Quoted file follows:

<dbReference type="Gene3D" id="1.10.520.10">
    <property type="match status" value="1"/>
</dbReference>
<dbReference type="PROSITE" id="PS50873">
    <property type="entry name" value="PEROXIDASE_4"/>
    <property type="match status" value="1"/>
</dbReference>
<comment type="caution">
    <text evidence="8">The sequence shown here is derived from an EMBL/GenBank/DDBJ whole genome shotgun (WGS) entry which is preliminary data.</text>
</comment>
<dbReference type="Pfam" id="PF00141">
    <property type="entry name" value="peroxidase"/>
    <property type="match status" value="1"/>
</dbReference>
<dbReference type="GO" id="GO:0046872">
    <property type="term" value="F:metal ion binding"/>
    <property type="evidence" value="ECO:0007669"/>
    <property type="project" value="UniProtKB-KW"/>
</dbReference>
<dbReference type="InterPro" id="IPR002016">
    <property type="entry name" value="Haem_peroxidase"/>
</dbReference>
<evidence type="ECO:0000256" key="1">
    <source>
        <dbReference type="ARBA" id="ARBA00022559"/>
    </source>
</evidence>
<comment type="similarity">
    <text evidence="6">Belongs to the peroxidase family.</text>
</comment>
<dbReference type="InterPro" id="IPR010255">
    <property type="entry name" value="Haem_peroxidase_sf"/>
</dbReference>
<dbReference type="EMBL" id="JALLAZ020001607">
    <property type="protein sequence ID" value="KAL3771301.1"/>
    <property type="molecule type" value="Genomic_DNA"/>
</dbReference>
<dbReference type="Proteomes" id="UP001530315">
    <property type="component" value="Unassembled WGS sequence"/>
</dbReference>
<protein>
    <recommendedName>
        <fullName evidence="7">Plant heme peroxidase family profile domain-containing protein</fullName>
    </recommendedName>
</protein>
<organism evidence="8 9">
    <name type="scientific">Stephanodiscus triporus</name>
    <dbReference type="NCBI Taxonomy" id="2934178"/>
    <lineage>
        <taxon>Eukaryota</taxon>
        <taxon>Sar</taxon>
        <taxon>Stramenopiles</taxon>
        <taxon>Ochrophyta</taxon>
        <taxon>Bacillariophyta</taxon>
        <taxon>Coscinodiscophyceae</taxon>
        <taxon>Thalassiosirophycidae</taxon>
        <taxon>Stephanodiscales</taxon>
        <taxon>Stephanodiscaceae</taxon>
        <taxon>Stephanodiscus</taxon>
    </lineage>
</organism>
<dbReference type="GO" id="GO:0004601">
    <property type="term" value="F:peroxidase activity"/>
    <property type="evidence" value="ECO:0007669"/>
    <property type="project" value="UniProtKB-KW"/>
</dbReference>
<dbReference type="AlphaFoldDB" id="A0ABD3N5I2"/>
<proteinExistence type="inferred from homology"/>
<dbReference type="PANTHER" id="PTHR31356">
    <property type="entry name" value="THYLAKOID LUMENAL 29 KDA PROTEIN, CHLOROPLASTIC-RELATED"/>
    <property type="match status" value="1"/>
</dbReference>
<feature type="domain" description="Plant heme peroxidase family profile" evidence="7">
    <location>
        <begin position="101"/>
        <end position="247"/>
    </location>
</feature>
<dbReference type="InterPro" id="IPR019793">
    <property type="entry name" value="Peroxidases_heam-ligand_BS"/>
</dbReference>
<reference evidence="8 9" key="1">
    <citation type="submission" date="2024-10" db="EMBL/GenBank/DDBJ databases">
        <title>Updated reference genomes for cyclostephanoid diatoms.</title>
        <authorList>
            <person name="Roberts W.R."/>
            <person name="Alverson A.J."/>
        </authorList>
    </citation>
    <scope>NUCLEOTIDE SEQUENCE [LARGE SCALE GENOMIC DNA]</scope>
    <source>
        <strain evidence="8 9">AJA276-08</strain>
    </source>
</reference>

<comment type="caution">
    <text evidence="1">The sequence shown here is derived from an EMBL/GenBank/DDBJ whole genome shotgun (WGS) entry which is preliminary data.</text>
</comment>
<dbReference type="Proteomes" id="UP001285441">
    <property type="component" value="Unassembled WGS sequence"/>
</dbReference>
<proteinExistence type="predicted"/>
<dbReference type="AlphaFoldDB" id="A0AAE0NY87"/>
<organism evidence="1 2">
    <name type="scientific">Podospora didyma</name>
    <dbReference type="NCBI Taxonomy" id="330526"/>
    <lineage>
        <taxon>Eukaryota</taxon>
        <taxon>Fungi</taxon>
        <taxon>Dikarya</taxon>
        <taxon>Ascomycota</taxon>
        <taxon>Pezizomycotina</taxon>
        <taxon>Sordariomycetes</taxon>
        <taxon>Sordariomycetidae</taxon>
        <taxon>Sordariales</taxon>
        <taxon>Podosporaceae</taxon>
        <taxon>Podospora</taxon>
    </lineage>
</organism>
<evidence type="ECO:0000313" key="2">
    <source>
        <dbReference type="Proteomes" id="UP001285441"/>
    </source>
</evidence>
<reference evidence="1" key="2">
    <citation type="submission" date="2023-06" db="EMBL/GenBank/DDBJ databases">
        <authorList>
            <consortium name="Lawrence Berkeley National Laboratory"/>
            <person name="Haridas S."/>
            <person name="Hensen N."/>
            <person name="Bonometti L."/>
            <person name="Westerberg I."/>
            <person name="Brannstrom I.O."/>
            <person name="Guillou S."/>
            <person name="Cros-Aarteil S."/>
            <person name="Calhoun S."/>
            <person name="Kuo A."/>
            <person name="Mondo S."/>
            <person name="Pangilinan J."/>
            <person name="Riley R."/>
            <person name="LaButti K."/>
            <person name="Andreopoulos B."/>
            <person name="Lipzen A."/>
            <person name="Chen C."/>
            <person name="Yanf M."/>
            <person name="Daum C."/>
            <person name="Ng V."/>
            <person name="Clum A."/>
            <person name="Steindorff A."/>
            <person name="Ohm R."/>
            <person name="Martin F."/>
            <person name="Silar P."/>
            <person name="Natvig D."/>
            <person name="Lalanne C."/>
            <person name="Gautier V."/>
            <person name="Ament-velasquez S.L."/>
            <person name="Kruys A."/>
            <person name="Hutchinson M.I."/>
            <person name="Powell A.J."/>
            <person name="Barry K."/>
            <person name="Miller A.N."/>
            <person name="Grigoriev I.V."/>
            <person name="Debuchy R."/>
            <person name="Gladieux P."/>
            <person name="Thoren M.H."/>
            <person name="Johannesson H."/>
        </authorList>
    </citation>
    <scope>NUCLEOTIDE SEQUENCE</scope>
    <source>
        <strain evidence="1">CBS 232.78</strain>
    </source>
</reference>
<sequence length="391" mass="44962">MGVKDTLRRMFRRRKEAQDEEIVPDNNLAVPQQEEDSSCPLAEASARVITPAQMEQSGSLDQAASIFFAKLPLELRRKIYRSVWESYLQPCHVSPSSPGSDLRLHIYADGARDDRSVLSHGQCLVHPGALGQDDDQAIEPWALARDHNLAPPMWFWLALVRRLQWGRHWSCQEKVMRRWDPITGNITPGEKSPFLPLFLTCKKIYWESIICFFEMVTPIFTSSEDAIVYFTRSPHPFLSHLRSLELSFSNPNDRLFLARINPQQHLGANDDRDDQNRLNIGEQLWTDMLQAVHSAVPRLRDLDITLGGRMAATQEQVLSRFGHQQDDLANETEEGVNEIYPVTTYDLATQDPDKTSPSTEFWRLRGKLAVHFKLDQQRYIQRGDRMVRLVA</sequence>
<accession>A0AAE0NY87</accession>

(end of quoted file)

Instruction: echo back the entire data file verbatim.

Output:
<dbReference type="Gene3D" id="1.10.520.10">
    <property type="match status" value="1"/>
</dbReference>
<dbReference type="PROSITE" id="PS50873">
    <property type="entry name" value="PEROXIDASE_4"/>
    <property type="match status" value="1"/>
</dbReference>
<comment type="caution">
    <text evidence="8">The sequence shown here is derived from an EMBL/GenBank/DDBJ whole genome shotgun (WGS) entry which is preliminary data.</text>
</comment>
<dbReference type="Pfam" id="PF00141">
    <property type="entry name" value="peroxidase"/>
    <property type="match status" value="1"/>
</dbReference>
<dbReference type="GO" id="GO:0046872">
    <property type="term" value="F:metal ion binding"/>
    <property type="evidence" value="ECO:0007669"/>
    <property type="project" value="UniProtKB-KW"/>
</dbReference>
<dbReference type="InterPro" id="IPR002016">
    <property type="entry name" value="Haem_peroxidase"/>
</dbReference>
<evidence type="ECO:0000256" key="1">
    <source>
        <dbReference type="ARBA" id="ARBA00022559"/>
    </source>
</evidence>
<comment type="similarity">
    <text evidence="6">Belongs to the peroxidase family.</text>
</comment>
<dbReference type="InterPro" id="IPR010255">
    <property type="entry name" value="Haem_peroxidase_sf"/>
</dbReference>
<dbReference type="EMBL" id="JALLAZ020001607">
    <property type="protein sequence ID" value="KAL3771301.1"/>
    <property type="molecule type" value="Genomic_DNA"/>
</dbReference>
<dbReference type="Proteomes" id="UP001530315">
    <property type="component" value="Unassembled WGS sequence"/>
</dbReference>
<protein>
    <recommendedName>
        <fullName evidence="7">Plant heme peroxidase family profile domain-containing protein</fullName>
    </recommendedName>
</protein>
<organism evidence="8 9">
    <name type="scientific">Stephanodiscus triporus</name>
    <dbReference type="NCBI Taxonomy" id="2934178"/>
    <lineage>
        <taxon>Eukaryota</taxon>
        <taxon>Sar</taxon>
        <taxon>Stramenopiles</taxon>
        <taxon>Ochrophyta</taxon>
        <taxon>Bacillariophyta</taxon>
        <taxon>Coscinodiscophyceae</taxon>
        <taxon>Thalassiosirophycidae</taxon>
        <taxon>Stephanodiscales</taxon>
        <taxon>Stephanodiscaceae</taxon>
        <taxon>Stephanodiscus</taxon>
    </lineage>
</organism>
<dbReference type="GO" id="GO:0004601">
    <property type="term" value="F:peroxidase activity"/>
    <property type="evidence" value="ECO:0007669"/>
    <property type="project" value="UniProtKB-KW"/>
</dbReference>
<dbReference type="AlphaFoldDB" id="A0ABD3N5I2"/>
<proteinExistence type="inferred from homology"/>
<dbReference type="PANTHER" id="PTHR31356">
    <property type="entry name" value="THYLAKOID LUMENAL 29 KDA PROTEIN, CHLOROPLASTIC-RELATED"/>
    <property type="match status" value="1"/>
</dbReference>
<feature type="domain" description="Plant heme peroxidase family profile" evidence="7">
    <location>
        <begin position="101"/>
        <end position="247"/>
    </location>
</feature>
<dbReference type="InterPro" id="IPR019793">
    <property type="entry name" value="Peroxidases_heam-ligand_BS"/>
</dbReference>
<reference evidence="8 9" key="1">
    <citation type="submission" date="2024-10" db="EMBL/GenBank/DDBJ databases">
        <title>Updated reference genomes for cyclostephanoid diatoms.</title>
        <authorList>
            <person name="Roberts W.R."/>
            <person name="Alverson A.J."/>
        </authorList>
    </citation>
    <scope>NUCLEOTIDE SEQUENCE [LARGE SCALE GENOMIC DNA]</scope>
    <source>
        <strain evidence="8 9">AJA276-08</strain>
    </source>
</reference>

<comment type="caution">
    <text evidence="1">The sequence shown here is derived from an EMBL/GenBank/DDBJ whole genome shotgun (WGS) entry which is preliminary data.</text>
</comment>
<dbReference type="Proteomes" id="UP001285441">
    <property type="component" value="Unassembled WGS sequence"/>
</dbReference>
<proteinExistence type="predicted"/>
<dbReference type="AlphaFoldDB" id="A0AAE0NY87"/>
<organism evidence="1 2">
    <name type="scientific">Podospora didyma</name>
    <dbReference type="NCBI Taxonomy" id="330526"/>
    <lineage>
        <taxon>Eukaryota</taxon>
        <taxon>Fungi</taxon>
        <taxon>Dikarya</taxon>
        <taxon>Ascomycota</taxon>
        <taxon>Pezizomycotina</taxon>
        <taxon>Sordariomycetes</taxon>
        <taxon>Sordariomycetidae</taxon>
        <taxon>Sordariales</taxon>
        <taxon>Podosporaceae</taxon>
        <taxon>Podospora</taxon>
    </lineage>
</organism>
<evidence type="ECO:0000313" key="2">
    <source>
        <dbReference type="Proteomes" id="UP001285441"/>
    </source>
</evidence>
<reference evidence="1" key="2">
    <citation type="submission" date="2023-06" db="EMBL/GenBank/DDBJ databases">
        <authorList>
            <consortium name="Lawrence Berkeley National Laboratory"/>
            <person name="Haridas S."/>
            <person name="Hensen N."/>
            <person name="Bonometti L."/>
            <person name="Westerberg I."/>
            <person name="Brannstrom I.O."/>
            <person name="Guillou S."/>
            <person name="Cros-Aarteil S."/>
            <person name="Calhoun S."/>
            <person name="Kuo A."/>
            <person name="Mondo S."/>
            <person name="Pangilinan J."/>
            <person name="Riley R."/>
            <person name="LaButti K."/>
            <person name="Andreopoulos B."/>
            <person name="Lipzen A."/>
            <person name="Chen C."/>
            <person name="Yanf M."/>
            <person name="Daum C."/>
            <person name="Ng V."/>
            <person name="Clum A."/>
            <person name="Steindorff A."/>
            <person name="Ohm R."/>
            <person name="Martin F."/>
            <person name="Silar P."/>
            <person name="Natvig D."/>
            <person name="Lalanne C."/>
            <person name="Gautier V."/>
            <person name="Ament-velasquez S.L."/>
            <person name="Kruys A."/>
            <person name="Hutchinson M.I."/>
            <person name="Powell A.J."/>
            <person name="Barry K."/>
            <person name="Miller A.N."/>
            <person name="Grigoriev I.V."/>
            <person name="Debuchy R."/>
            <person name="Gladieux P."/>
            <person name="Thoren M.H."/>
            <person name="Johannesson H."/>
        </authorList>
    </citation>
    <scope>NUCLEOTIDE SEQUENCE</scope>
    <source>
        <strain evidence="1">CBS 232.78</strain>
    </source>
</reference>
<sequence length="391" mass="44962">MGVKDTLRRMFRRRKEAQDEEIVPDNNLAVPQQEEDSSCPLAEASARVITPAQMEQSGSLDQAASIFFAKLPLELRRKIYRSVWESYLQPCHVSPSSPGSDLRLHIYADGARDDRSVLSHGQCLVHPGALGQDDDQAIEPWALARDHNLAPPMWFWLALVRRLQWGRHWSCQEKVMRRWDPITGNITPGEKSPFLPLFLTCKKIYWESIICFFEMVTPIFTSSEDAIVYFTRSPHPFLSHLRSLELSFSNPNDRLFLARINPQQHLGANDDRDDQNRLNIGEQLWTDMLQAVHSAVPRLRDLDITLGGRMAATQEQVLSRFGHQQDDLANETEEGVNEIYPVTTYDLATQDPDKTSPSTEFWRLRGKLAVHFKLDQQRYIQRGDRMVRLVA</sequence>
<accession>A0AAE0NY87</accession>